Fourth, we don't know what it will mean even if Ataluren does help Bennett and Savannah, does make it to public use and does show effectiveness.  All we know is we have reason to be hopeful.

Only about 10% of those with CF have a Class I nonsense mutation like Bennett has.  So, like Kalydeco, this means that Ataluren may directly affect only a small portion of people with CF.   However, like is the case with Kalydeco, there is suspension that, if beneficial, Ataluren might be given in addition to other drugs in the pipeline as an effort to help many more people with this disease benefit.

I have other thoughts to share in the future.  But for now, it's worth noting that I am cautiously optimistic that Bennett may benefit from a drug that looks like it may help.  And when living with a disease known to take one's life, any optimism is much appreciated.

I'll post more on this drug as it becomes available.

Here are some other links to information about Ataluren:
* Ataluren (PTC124) Induces Cystic Fibrosis Transmembrane Conductance Regulator Protein Expression and Activity in Children with Nonesense Mutation Cystic Fibrosis:
* Chronic ataluren (PTC124) treatment of nonesense mutation cystic fibrosis:


  1. You have such a gift! Your writing is fabulous. This was a well written and informative post. I learned something new today so thank you! I look forward to future posts on the status of Ataluren. So many hopeful things in the works for our kiddos!

  2. hi there :-)
    I am a 38 year old (almost 39) woman with the same mutations as your sweet little boy. He is so precious:)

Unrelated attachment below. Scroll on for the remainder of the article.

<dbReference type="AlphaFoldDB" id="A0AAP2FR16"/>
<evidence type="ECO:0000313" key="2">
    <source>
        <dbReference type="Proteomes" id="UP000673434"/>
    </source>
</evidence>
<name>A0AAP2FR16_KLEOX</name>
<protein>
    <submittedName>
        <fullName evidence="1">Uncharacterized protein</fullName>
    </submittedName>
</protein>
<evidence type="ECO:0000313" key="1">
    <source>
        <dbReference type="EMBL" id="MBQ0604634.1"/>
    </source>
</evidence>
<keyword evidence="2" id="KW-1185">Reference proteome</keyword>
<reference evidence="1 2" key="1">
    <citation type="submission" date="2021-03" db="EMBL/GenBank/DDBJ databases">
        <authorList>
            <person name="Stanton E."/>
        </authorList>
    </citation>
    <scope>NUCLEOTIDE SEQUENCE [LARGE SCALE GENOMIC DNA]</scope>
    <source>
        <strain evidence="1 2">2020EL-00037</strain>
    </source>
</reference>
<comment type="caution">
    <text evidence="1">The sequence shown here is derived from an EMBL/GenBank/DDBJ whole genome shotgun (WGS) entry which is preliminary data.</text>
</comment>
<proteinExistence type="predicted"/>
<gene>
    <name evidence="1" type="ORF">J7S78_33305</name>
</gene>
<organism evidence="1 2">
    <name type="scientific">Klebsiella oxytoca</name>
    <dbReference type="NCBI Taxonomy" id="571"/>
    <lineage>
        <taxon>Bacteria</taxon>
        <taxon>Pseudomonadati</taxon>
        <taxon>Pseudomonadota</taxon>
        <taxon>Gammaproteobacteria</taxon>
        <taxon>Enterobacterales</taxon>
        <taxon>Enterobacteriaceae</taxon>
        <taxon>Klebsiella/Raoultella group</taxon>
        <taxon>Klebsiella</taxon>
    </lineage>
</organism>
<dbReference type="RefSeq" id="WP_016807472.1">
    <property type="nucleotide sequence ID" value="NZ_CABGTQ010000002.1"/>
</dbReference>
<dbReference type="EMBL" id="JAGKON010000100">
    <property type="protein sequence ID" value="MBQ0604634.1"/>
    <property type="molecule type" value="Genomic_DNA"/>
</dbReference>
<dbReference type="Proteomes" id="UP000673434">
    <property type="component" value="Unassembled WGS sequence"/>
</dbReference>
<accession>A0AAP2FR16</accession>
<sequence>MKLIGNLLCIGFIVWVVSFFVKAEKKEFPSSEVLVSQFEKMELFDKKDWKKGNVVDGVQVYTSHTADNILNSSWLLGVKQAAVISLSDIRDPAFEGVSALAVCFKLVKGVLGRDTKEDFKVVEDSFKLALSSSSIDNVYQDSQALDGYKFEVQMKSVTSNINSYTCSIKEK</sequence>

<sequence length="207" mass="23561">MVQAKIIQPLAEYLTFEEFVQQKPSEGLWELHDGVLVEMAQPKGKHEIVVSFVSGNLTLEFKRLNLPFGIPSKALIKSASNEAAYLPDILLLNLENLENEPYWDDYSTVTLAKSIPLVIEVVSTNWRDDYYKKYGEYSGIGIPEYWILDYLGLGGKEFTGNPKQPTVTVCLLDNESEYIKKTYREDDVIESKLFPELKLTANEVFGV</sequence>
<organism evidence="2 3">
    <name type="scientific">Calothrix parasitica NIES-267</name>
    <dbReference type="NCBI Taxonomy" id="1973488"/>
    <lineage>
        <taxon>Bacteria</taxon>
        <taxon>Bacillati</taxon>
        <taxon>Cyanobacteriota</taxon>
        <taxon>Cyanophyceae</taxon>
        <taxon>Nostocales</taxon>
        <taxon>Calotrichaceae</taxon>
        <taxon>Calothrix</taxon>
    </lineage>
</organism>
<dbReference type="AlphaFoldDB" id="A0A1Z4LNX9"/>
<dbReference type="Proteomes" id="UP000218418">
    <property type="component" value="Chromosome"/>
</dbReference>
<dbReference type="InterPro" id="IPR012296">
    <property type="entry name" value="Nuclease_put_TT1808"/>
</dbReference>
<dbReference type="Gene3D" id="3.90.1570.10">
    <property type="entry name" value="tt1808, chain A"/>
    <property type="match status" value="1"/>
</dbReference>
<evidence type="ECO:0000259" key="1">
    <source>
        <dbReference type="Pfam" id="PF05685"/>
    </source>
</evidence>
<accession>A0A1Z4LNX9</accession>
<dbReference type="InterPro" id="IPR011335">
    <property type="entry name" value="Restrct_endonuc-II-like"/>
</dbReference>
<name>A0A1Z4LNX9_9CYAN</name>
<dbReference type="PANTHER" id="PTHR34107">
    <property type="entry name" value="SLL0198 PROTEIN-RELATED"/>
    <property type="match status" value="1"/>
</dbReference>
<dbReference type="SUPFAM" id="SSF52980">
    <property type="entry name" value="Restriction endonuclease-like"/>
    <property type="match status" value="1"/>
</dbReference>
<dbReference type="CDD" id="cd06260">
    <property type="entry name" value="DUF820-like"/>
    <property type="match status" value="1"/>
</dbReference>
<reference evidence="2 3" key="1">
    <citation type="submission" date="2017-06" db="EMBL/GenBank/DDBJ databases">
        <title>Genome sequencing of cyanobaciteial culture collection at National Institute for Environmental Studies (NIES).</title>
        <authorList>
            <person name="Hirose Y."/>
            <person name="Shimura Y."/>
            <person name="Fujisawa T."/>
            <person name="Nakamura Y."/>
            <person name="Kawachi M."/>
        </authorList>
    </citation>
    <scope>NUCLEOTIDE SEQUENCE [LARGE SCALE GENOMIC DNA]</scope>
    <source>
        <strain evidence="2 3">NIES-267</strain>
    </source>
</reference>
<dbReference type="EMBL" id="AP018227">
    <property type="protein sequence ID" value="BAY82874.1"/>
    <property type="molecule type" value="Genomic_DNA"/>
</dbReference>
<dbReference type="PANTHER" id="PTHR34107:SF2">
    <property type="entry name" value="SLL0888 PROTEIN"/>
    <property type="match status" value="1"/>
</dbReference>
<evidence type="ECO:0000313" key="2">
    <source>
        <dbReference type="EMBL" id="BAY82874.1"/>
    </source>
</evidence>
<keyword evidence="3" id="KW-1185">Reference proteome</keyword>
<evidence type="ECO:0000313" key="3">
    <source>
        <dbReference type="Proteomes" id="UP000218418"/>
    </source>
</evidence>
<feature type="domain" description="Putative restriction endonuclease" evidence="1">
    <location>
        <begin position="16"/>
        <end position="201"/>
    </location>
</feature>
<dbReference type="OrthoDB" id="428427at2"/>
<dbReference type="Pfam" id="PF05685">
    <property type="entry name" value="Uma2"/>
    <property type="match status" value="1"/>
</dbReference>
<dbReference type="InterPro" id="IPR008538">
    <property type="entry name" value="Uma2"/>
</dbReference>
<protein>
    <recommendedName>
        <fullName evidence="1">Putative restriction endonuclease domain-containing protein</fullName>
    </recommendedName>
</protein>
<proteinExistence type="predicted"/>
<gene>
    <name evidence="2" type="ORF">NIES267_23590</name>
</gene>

I was super healthy until after college and I believe a lot of the decline had to do with the fact I QUIT exercising. The best thing you can do for him is to get him in peewee soccer as soon as possible and keep him in activities where he will run. Also, cut down on sugar and processed anti-inflammatory diet changed my life and is not pushed here in the US, but is in the CF community in Europe. Read the Perricone Promise and start thinking of healthy ways to gain weight... CF diet is high in sugar and carbs which feeds bacteria (pseudo) and fungus (candida, aspergillus). I would love to help y'all get healthier with diet!! If you ever go to the cysticfibrosis com, I am dramamama.

    also, and this is something I have been wanting to tell you for a while (I have read your blog for months-I'm in Dallas and also a Christian), but I am on kalydeco and my pfts have gone from 1.31 liters to 1.57 in 14 days with no other treatments. It is working with my mutations (and Bennett's too)...:) I think so much of genetic expression has to do with diet and exercise and I 100% believe I am responding because I don't over-load my body with bad stuff.

    I created a blog a few days ago, but haven't posted anything. However, you can read my blog and posts on the cf site.
    hugs to you.
    have hope.

  3. Hi Breck,

    Just catching up on your recent posts. As usual, you amaze me. Great information and explanations about the mutations. So hopeful for Bennett and Savannah. Exciting comments from "dramamama" above as well regarding Kalydeco!!! Keep up the great work!

  4. Breck - I want to hug you! Thank you so much for this, especially since Mackenzie also has that same combination of gene mutations.

    Angela Lynn was in town a couple of weeks ago and I mentioned your recap of the CFFVLC and she said she met you!

  5. Hi, just reading through your blog. It's been very useful to me and I wish you all the very best for the future.

    My newborn son has recently been diagnosed with CF (3 weeks ago) when he was 2 weeks old. Has the same exact mutations as Bennett does.

    Also had Meconium Ileus and had a recent surgery 30/09/2016) to put in a Stoma as part of an loop ileostomy procedure.

    This was recently published so there could be hope this medication could still eventually have some benefit here for your son:

    Also lots of reasons to be optimistic with the triple combos in the pipeline for patients too from Vertex, Galapogos, Proteostasis etc which should help those with a F508 mutation even with a class I mutation as well. Lots of reasons to be optimistic.

    Best wishes x